Thus reason, according to this third tendency, is a valid instrument of knowledge and deserves to be relied on and to establish validity, if it leads to the definite discernment of any fact to which no doubt is attached. Thus neither there is rejection of reason as an instrument of knowledge, nor is there exaggeration in relying on it where it does not give a definite and certain discernment.
This moderate tendency, represented by the majority of the jurists of the school of thought of Ahlal Bayt, demanded that those jurists should engage in the combat on two fronts -one against the first tendency which the Ahlar Ra’y (the exponents of the use of individual judgments) adopted under the leadership of a group of eminent scholars from the general public, and the other against the internal movement within the ranks of the Imami jurists, represented by the traditionalists and Akhbaris (the exponents of al-Hadith and al-Khabar) from among the Shi'ah scholars, who sharply criticized reason and claimed that al-Bayan al-Shar'i is the sole means, which can be used to prove validity. Thus we come to know that the first struggle was against the unqualified use of reason and the second in defense of its use in a qualified manner.
During the middle of the second century (A.H.) there arose a school of thought of jurisprudence known as the school of thought of Ra’y and Ijtihad (with the first meaning of the latter as discussed in Chapter 2). This school propounded the use of reason (in its extensive meaning including probability, conjecture, and individual estimation) as a basic instrument for proving validity in addition to al-Bayan al-Shar'i and as a fundamental source for the jurist in the process of deduction. This process was given the name of Ijtihad.
Heading this school or among its leaders was Abu Hanifah (d. 150 A.H.). It has been transmitted from the leading personalities of this school that whenever they did not find any al-Bayan al-Shar'i indicating the law of the Shari’ah, on a specific matter, they would study the matter in the light of their individual judgments and of what they perceived about suitability and appropriateness pertaining to their individual thinking and accordingly preferred one stand-point to another. They would then deliver their verdict in accordance with their conjectures and preferences. To this they gave the name Istihsan or Ijtihad.
It is well known that Abu Hanifah was conspicuous in the exercise of this sphere of jurisprudence. It has been reported from his pupil, Muhammad ibn Hasan that Abu Hanifah used to debate with his colleagues and they would demand justice from him and contradict him until he said, “This is Istihsan ”, and then no one contradicted him. A statement reported from him, in that he describes his methodology of deduction, says, “I follow the Book of Allah (the Qur'an), if I find any text in it, otherwise I follow the Sunnah of the Messenger of Allah. However if I find no text in the Qur'an or in the Sunnah, I follow the statements of others. Thus if the matter ultimately gets to Sha'bi, Muhammad ibn Hasan or Ibn Sirin, then I am entitled to make Ijtihad just as they did”.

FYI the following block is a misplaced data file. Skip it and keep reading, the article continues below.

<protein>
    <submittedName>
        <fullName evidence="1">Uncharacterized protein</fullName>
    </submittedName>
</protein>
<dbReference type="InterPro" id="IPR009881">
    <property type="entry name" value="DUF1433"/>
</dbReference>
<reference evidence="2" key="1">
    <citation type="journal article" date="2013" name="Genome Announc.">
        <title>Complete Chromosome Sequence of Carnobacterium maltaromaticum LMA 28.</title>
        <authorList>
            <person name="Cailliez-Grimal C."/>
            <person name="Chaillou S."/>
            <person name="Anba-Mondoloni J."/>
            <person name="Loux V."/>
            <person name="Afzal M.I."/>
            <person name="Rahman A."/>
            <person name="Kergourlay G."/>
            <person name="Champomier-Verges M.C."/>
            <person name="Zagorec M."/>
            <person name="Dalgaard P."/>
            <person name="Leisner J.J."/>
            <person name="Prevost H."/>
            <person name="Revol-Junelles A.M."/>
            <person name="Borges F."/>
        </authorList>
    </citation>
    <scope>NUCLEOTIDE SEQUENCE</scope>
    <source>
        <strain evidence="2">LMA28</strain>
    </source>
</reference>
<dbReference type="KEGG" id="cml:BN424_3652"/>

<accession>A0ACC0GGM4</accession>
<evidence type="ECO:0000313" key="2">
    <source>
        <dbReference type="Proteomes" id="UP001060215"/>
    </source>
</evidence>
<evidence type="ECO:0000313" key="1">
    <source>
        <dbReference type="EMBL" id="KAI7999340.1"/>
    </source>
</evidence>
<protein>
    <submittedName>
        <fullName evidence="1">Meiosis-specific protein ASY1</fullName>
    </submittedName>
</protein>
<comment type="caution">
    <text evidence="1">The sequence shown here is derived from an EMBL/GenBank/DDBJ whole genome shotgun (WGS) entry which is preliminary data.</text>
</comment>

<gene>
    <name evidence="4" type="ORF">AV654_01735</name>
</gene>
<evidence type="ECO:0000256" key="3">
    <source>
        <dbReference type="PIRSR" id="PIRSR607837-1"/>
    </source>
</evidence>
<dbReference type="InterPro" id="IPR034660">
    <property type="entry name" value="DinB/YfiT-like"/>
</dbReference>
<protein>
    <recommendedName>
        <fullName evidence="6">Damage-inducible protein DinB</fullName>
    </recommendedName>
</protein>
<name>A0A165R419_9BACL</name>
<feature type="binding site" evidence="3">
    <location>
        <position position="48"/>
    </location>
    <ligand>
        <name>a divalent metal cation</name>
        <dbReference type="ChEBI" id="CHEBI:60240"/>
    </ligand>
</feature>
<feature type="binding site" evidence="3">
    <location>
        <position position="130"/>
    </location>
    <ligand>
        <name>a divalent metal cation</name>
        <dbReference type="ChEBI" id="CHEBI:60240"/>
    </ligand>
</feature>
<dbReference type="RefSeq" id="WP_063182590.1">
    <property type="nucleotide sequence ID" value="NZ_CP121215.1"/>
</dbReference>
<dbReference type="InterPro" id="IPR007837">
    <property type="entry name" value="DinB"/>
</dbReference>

The basic concept leading to the establishment of this school of thought, and to the adoption of unqualified reason as a fundamental means of proving validity and as a source for the deduction of laws, is the idea prevalent in the ranks of that school. It says, “Al-Bayan al-Shar'i, as represented in the Qur'an and the Sunnah, is insufficient and contains the laws on a limited number of propositions only. It is not enough to lay down the laws of the Shari 'ah on many propositions and problems”.
The propagation of this idea among the jurists of the masses was aided by their inclination toward the Sunni school of thought (Mazhab), wherein they believed that al-Bayan al-Shar'i is represented only in the Qur'an and the Sunnah transmitted from the Messenger. Since these suffice only for partial needs of deduction, they endeavoured to remedy the situation, and to satisfy the other needs, by extending the use of reason and proclaiming the principle of Ijtihad. However the jurists of the Imamiyah school of thought, because of their religious standpoint, held the opposite view, as they believed that al-Bayan al-Shar'i still continued with the existence of the Imams. Thus they found no moral motive for any illegitimate extension in the sphere of reason.
Anyhow the idea of the inadequacy of the Qur'an and the Sunnah to meet the needs of deduction spread, and played a vital role in the intellectual outlook of many of the jurists and in their extremist point of view concerning reason.
This idea developed and became more and more serious gradually, as it changed from imputing to al-Bayan al-Shar'i (i.e. the Qur'an and the Sunnah), deficiency, incompleteness and lack of proof for the laws relating to many propositions, and began to impute to the Shari’ah itself, deficiency and inability to deal with the various aspects of life. Thus the question no longer remained one of deficiency in al-Bayan al-Shar'i and in its elucidation, but in the Divine Shari’ah itself. Their proof for this alleged deficiency in the Shari’ah is that it had not laid down any law for many other matters not known to the Muslims. The Shari’ah had set out its laws and proofs through the Qur'an and the Sunnah so that these may be followed and may form a code of life for the ummah (nation). In the minds of the masses the texts of the Qur'an and the Sunnah, did not include the laws on many propositions and problems. It indicates the deficiency and incompleteness of the Shari’ah and that Allah had promulgated only a limited number of laws in Islam. These are the laws described in the Qur'an and the Sunnah. As for legislation in other spheres, He left to man, or to the jurists especially, to devise laws on the basis of Ijtihad and deduction, on the condition that none of the latter laws will contradict any of the limited laws of the Shari’ah laid down in the Qur'an and the Sunnah of the Messenger.